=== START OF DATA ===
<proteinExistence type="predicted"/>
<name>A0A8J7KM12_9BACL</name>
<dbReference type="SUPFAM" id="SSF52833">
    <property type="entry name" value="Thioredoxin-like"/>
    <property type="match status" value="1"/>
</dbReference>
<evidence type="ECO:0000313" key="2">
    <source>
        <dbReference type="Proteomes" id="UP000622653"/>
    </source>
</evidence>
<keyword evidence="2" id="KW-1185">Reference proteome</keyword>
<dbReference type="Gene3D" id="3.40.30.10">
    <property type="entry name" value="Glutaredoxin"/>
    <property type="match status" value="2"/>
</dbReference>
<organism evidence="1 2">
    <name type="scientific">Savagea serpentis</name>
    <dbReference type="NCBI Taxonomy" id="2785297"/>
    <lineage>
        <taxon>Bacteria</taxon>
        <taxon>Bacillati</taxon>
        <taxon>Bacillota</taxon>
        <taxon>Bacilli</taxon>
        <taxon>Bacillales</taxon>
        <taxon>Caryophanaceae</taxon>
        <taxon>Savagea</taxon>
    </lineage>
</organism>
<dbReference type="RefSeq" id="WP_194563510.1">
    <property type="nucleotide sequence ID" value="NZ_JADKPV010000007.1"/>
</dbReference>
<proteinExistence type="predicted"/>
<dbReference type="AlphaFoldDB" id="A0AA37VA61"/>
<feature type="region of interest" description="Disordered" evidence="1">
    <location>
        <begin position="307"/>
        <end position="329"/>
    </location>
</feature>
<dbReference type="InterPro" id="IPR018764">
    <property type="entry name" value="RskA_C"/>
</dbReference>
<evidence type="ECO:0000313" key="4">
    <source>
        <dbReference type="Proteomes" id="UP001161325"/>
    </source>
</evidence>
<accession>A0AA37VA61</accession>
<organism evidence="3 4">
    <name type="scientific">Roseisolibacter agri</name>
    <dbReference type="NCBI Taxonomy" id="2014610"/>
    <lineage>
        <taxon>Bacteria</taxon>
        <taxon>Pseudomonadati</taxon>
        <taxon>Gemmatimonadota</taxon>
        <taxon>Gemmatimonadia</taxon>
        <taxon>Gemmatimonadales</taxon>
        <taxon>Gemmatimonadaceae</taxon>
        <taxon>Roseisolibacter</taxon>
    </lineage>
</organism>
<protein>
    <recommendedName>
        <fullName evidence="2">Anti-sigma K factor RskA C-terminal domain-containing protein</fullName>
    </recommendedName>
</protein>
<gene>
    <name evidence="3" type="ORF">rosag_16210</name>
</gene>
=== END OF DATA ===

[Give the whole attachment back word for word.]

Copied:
<proteinExistence type="predicted"/>
<name>A0A8J7KM12_9BACL</name>
<dbReference type="SUPFAM" id="SSF52833">
    <property type="entry name" value="Thioredoxin-like"/>
    <property type="match status" value="1"/>
</dbReference>
<evidence type="ECO:0000313" key="2">
    <source>
        <dbReference type="Proteomes" id="UP000622653"/>
    </source>
</evidence>
<keyword evidence="2" id="KW-1185">Reference proteome</keyword>
<dbReference type="Gene3D" id="3.40.30.10">
    <property type="entry name" value="Glutaredoxin"/>
    <property type="match status" value="2"/>
</dbReference>
<organism evidence="1 2">
    <name type="scientific">Savagea serpentis</name>
    <dbReference type="NCBI Taxonomy" id="2785297"/>
    <lineage>
        <taxon>Bacteria</taxon>
        <taxon>Bacillati</taxon>
        <taxon>Bacillota</taxon>
        <taxon>Bacilli</taxon>
        <taxon>Bacillales</taxon>
        <taxon>Caryophanaceae</taxon>
        <taxon>Savagea</taxon>
    </lineage>
</organism>
<dbReference type="RefSeq" id="WP_194563510.1">
    <property type="nucleotide sequence ID" value="NZ_JADKPV010000007.1"/>
</dbReference>
<proteinExistence type="predicted"/>
<dbReference type="AlphaFoldDB" id="A0AA37VA61"/>
<feature type="region of interest" description="Disordered" evidence="1">
    <location>
        <begin position="307"/>
        <end position="329"/>
    </location>
</feature>
<dbReference type="InterPro" id="IPR018764">
    <property type="entry name" value="RskA_C"/>
</dbReference>
<evidence type="ECO:0000313" key="4">
    <source>
        <dbReference type="Proteomes" id="UP001161325"/>
    </source>
</evidence>
<accession>A0AA37VA61</accession>
<organism evidence="3 4">
    <name type="scientific">Roseisolibacter agri</name>
    <dbReference type="NCBI Taxonomy" id="2014610"/>
    <lineage>
        <taxon>Bacteria</taxon>
        <taxon>Pseudomonadati</taxon>
        <taxon>Gemmatimonadota</taxon>
        <taxon>Gemmatimonadia</taxon>
        <taxon>Gemmatimonadales</taxon>
        <taxon>Gemmatimonadaceae</taxon>
        <taxon>Roseisolibacter</taxon>
    </lineage>
</organism>
<protein>
    <recommendedName>
        <fullName evidence="2">Anti-sigma K factor RskA C-terminal domain-containing protein</fullName>
    </recommendedName>
</protein>
<gene>
    <name evidence="3" type="ORF">rosag_16210</name>
</gene>